Shrinebuilder’s Scott Kelly Reflects on 2009
Now that Scion’s second annual metal extravaganza has come, seen, conquered and gone, we metal folk have some time to breathe easy (until Maryland Deathfest, anyway) and reflect upon shows gone by. During the blessed downtime, this Noisecreep writer had the very special privilege to speak via email with one Scott Kelly, an extreme metal icon and musical legend in his own right.
His latest non-Neurosis venture, Shrinebuilder, graced one of Scion Rock Fest’s main stages and recently rumbled through NYU’s hallowed halls alongside Wolves in the Throne Room and Salome. 2009 was a busy year for Shrinebuilder, and 2010 is already ripe with promises of bigger and better things. In our Q and A, Kelly looked back upon his past year — especially Shrinebuilder’s inaugural run of dates — and revealed a few chestnuts about what fans can expect to see, hear and feel in the coming months.
You recently completed a string of live shows, a first for Shrinebuilder and undoubtedly a special experience for everyone involved. How did it feel to be up on that stage playing those songs?
It was surprisingly comfortable for me. I was in shock that we had actually pulled it off, but it felt like home. It’s a real flesh and blood band, no compromises.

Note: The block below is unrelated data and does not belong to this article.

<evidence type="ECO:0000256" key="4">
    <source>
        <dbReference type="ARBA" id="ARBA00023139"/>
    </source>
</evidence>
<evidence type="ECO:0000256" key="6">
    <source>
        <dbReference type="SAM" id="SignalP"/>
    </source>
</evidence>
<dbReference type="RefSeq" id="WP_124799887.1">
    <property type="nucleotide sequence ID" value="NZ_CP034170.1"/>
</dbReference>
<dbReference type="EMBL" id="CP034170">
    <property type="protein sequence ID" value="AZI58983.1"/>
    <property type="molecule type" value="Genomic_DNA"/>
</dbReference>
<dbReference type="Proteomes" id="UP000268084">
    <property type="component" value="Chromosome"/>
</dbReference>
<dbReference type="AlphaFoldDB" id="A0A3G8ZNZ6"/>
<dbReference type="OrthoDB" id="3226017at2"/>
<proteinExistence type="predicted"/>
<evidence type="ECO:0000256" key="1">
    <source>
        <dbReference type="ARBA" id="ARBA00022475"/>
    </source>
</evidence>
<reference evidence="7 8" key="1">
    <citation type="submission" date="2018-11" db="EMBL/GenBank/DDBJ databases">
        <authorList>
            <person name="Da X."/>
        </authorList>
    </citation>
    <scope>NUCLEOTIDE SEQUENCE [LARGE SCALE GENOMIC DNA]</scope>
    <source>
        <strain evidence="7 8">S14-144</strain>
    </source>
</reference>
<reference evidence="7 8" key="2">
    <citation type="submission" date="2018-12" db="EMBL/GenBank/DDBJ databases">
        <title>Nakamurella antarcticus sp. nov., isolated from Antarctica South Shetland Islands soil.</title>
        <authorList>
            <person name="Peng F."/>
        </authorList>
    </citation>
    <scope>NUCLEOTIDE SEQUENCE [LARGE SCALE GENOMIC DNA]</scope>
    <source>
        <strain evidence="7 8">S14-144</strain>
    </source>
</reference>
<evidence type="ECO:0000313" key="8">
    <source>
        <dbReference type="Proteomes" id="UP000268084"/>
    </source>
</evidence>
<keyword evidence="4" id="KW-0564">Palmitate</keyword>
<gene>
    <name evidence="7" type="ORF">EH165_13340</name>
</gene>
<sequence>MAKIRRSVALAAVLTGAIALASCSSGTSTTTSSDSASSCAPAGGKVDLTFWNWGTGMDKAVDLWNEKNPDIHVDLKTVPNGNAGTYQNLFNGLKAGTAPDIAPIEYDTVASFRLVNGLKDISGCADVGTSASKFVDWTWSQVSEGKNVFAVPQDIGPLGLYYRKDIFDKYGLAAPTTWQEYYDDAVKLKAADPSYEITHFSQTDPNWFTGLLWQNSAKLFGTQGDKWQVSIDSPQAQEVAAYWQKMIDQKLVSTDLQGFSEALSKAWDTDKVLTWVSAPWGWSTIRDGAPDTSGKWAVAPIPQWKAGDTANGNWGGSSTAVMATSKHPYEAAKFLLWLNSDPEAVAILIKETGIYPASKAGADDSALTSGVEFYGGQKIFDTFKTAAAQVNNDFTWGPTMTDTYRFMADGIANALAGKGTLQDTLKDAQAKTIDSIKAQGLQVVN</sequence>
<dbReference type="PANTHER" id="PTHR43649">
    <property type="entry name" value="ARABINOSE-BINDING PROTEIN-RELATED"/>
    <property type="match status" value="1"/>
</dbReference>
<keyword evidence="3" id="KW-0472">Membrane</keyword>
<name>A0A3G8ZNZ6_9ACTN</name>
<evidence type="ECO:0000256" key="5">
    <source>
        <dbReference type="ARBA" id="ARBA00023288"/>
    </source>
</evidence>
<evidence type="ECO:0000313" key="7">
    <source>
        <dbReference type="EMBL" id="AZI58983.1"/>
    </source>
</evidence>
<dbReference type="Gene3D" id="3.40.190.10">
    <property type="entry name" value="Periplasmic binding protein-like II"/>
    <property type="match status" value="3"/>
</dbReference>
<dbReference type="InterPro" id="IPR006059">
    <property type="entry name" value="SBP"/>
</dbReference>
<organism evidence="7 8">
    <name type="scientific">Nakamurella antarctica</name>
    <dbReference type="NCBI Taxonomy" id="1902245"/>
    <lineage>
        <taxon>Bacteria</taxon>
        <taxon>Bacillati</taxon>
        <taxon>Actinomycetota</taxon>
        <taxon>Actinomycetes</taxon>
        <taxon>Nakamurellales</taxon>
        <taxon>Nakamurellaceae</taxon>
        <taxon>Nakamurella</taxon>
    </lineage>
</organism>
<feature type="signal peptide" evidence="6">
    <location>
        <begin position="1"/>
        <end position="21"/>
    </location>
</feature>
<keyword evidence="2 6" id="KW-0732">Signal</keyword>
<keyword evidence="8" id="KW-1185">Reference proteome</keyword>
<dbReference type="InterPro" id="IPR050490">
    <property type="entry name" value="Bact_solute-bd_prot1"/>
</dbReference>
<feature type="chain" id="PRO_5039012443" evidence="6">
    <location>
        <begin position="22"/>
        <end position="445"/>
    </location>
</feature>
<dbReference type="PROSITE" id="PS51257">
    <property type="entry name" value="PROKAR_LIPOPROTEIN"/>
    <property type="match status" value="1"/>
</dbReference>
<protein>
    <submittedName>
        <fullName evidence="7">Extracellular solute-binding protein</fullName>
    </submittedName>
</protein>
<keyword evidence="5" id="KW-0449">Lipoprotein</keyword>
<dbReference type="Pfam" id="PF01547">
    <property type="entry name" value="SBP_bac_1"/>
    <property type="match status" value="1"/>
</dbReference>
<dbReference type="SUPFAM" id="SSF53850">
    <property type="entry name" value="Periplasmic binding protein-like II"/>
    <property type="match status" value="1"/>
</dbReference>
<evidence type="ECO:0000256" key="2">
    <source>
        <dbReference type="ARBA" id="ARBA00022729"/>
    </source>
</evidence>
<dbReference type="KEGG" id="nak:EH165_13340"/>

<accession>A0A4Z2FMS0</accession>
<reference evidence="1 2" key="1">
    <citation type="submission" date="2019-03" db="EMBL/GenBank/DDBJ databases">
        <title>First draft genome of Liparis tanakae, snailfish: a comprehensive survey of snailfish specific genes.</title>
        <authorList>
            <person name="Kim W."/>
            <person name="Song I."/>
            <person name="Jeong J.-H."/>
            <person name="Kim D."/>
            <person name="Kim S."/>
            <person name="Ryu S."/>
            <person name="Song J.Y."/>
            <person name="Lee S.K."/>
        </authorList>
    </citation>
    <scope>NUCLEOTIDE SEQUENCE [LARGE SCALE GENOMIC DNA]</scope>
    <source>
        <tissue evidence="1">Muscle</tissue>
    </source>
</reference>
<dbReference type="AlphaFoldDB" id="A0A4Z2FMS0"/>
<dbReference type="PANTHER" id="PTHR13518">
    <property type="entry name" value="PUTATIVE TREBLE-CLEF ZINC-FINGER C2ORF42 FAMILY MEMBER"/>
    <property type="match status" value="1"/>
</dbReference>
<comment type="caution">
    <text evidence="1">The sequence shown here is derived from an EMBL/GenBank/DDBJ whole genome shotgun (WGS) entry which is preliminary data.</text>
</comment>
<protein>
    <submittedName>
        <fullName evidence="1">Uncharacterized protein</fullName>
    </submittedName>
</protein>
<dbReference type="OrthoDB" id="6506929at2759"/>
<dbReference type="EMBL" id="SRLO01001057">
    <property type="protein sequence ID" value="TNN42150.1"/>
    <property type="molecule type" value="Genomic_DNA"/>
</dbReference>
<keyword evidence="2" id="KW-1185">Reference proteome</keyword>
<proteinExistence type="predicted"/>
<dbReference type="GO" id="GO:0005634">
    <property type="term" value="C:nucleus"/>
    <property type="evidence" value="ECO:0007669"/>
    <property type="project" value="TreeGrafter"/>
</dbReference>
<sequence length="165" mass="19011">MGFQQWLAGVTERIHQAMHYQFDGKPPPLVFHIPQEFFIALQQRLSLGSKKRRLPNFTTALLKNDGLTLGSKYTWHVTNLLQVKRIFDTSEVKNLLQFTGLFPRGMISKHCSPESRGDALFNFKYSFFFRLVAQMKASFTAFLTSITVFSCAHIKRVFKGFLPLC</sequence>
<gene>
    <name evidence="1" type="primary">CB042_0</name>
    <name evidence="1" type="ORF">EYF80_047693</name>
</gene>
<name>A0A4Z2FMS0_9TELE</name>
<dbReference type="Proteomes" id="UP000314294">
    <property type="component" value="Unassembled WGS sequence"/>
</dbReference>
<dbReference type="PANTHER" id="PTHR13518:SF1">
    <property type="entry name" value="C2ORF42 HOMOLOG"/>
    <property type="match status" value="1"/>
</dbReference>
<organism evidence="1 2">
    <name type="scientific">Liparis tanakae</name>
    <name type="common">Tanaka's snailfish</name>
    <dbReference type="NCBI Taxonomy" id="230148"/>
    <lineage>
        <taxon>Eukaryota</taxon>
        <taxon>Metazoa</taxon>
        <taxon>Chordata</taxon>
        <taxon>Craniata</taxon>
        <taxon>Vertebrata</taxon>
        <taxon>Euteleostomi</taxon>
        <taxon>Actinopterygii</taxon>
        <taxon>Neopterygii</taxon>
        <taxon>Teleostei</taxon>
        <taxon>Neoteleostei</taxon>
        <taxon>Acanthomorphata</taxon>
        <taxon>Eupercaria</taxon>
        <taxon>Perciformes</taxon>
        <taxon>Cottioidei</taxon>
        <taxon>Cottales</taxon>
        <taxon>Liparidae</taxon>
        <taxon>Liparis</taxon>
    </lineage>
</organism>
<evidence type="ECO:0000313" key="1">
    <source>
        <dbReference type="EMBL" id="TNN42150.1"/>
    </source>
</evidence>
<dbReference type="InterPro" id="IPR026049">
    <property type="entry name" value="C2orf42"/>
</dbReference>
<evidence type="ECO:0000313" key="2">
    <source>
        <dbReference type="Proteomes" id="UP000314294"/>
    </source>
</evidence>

How did the audience react?
They seemed to be ready for it. A lot of respect was given, a lot of expectation was brought.
Which show got the best response?
I would say N.Y.C. or Austin. But they were all good.
Will Shrinebuilder be making any more U.S. appearances in the coming year? I know you’re confirmed for Roadburn, and a European tour seems like it may be in the cards. Any truth to this?
Europe tour is in the cards following Roadburn. More U.S. dates as well, but we can’t let them out of the bag yet. Soon you will know.
What brought you all together in the first place, and what would you say is Shrinebuilder’s purpose as a band?
A great vision by Al [Cisneros of Om/Sleep] and Wino [of Saint Vitus] brought this to light. This band is here to serve its master.
As far as the album goes, how satisfied are you with it?
Do you feel it has lived up to your expectations, and become something greater than simply the sum of its parts?
Yes to me it clearly grew into something beyond our initial thoughts. It was a sign of things to come.
One of the most striking characteristics of Shrinebuilder’s music is its ability to seamlessly integrate each member’s signature style and influences into one cohesive, flowing sound. How hard was it to write these songs?
It was a constant flowing river from my perspective. There was never a moment that it didn’t get better and go deeper.
What can we expect to hear from Shrinebuilder, as well as any of your other projects, next year?
I will have a new solo record next year. Neurosis will probably be 2011, but we might get lucky and get it done and recorded in time for next year. Shrinebuilder is writing material, so let’s see where we end up with it.